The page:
By the Blouin News Technology staff

The emergence of open hardware

by in Personal Tech.

Credit: Motorola.

Credit: Motorola

Open software arguably took off at the outset of the Android operating system. It’s open-source nature enabled a different approach to creating applications and customizing system platforms than, say, iOS which is a closed platform and stricter about its standards for software developers. But new projects cropping up are looking towards open hardware — a term the tech world is much less familiar with for the obvious reason being that hardware is much less possible to change as the user desires. Motorola’s Project Ara wants to fix that.

The company published a blog post on October 28 announcing its foray into open hardware — meaning it is exploring how to create a phone made up of individual blocks that all perform specific functions and can be replaced separately and customized for power and processing.

The project sounds strikingly similar to Phonebloks — an idea started by David Hakkens based on the same concept, and described in a YouTube video that went viral earlier this year as his project seeks crowd-funded support. Hakkens’ idea begins with finding a way to reduce electronic waste and ends with a customizable phone that would enable users to switch out modules of the device each time one petered out. Indeed, Phonebloks is partnering with Motorola as the two companies explore how to bring such a device to market. If they do, it could change the face of the global smartphone industry.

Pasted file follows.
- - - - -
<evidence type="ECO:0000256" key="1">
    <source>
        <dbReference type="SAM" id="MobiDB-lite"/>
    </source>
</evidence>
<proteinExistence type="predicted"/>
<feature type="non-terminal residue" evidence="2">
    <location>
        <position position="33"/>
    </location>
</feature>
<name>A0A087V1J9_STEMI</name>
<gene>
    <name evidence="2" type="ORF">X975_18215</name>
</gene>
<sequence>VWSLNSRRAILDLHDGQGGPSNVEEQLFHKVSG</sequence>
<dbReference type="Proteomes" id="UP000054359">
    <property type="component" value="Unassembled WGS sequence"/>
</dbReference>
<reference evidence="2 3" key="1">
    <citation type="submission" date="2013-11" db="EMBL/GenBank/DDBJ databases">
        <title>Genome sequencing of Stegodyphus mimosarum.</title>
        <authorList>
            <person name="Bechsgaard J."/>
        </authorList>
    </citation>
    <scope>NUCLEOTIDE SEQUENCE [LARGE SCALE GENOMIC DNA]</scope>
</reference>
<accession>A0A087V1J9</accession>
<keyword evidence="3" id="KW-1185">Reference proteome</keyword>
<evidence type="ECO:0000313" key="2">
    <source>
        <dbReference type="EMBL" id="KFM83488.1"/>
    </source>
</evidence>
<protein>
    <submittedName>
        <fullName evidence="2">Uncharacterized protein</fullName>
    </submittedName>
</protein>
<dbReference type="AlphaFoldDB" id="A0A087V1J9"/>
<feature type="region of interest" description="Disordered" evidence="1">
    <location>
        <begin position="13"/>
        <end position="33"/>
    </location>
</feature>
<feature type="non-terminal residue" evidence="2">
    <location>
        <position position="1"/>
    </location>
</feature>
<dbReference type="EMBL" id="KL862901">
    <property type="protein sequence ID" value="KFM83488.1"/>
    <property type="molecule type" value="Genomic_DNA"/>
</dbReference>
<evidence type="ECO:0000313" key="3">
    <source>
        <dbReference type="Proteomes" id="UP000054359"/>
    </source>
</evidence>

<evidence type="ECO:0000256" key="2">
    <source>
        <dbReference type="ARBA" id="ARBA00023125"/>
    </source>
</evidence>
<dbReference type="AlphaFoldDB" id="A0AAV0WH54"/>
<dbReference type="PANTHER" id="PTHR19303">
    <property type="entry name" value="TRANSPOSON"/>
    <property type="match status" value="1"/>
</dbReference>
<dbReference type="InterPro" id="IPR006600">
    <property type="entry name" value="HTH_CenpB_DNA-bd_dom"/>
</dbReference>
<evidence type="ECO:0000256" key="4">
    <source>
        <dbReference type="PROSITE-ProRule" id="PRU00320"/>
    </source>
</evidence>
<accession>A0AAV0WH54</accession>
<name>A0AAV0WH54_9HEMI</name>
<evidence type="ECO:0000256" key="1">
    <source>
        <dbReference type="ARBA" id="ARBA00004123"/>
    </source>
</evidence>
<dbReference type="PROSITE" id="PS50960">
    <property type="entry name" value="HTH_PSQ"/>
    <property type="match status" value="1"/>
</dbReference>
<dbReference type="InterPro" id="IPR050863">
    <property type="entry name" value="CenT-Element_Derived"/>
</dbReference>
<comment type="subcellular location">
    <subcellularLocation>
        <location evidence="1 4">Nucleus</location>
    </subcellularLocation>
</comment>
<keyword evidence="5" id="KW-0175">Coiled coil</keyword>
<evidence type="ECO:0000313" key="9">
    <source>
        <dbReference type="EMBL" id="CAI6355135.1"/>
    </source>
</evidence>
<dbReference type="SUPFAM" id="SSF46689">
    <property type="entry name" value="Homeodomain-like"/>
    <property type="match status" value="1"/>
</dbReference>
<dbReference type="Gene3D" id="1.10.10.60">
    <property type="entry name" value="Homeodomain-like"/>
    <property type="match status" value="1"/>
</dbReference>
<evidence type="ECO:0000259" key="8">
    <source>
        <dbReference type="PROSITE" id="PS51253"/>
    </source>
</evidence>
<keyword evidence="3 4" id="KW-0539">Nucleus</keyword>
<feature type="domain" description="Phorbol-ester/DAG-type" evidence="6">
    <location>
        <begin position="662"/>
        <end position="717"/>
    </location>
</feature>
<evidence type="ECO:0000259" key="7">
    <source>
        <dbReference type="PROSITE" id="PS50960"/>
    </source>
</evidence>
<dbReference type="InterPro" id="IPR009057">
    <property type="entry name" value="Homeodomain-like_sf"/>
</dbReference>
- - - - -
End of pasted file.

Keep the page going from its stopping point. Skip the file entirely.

Samsung and Apple are notorious for their chokehold on the top two spots in global smartphone sales, with Samsung taking the far lead. They are also notorious for their devices’ “planned obsolescence” — a term that gets tossed around the tech world every time Apple comes out with a new iPhone and its older model begins to operate poorly at the same time. The users who have realized that big smartphone makers build their devices intentionally to break or shut down are the ones whose interests will be piqued at the idea of a phone they might never have to replace lock, stock and barrel again.

There are many other factors at play in order for an open hardware smartphone to take off in market — price and its software are two. It will likely be some time before consumers see a block-based device for sale as it’s just in the idea stages for now. But it is a project worth following.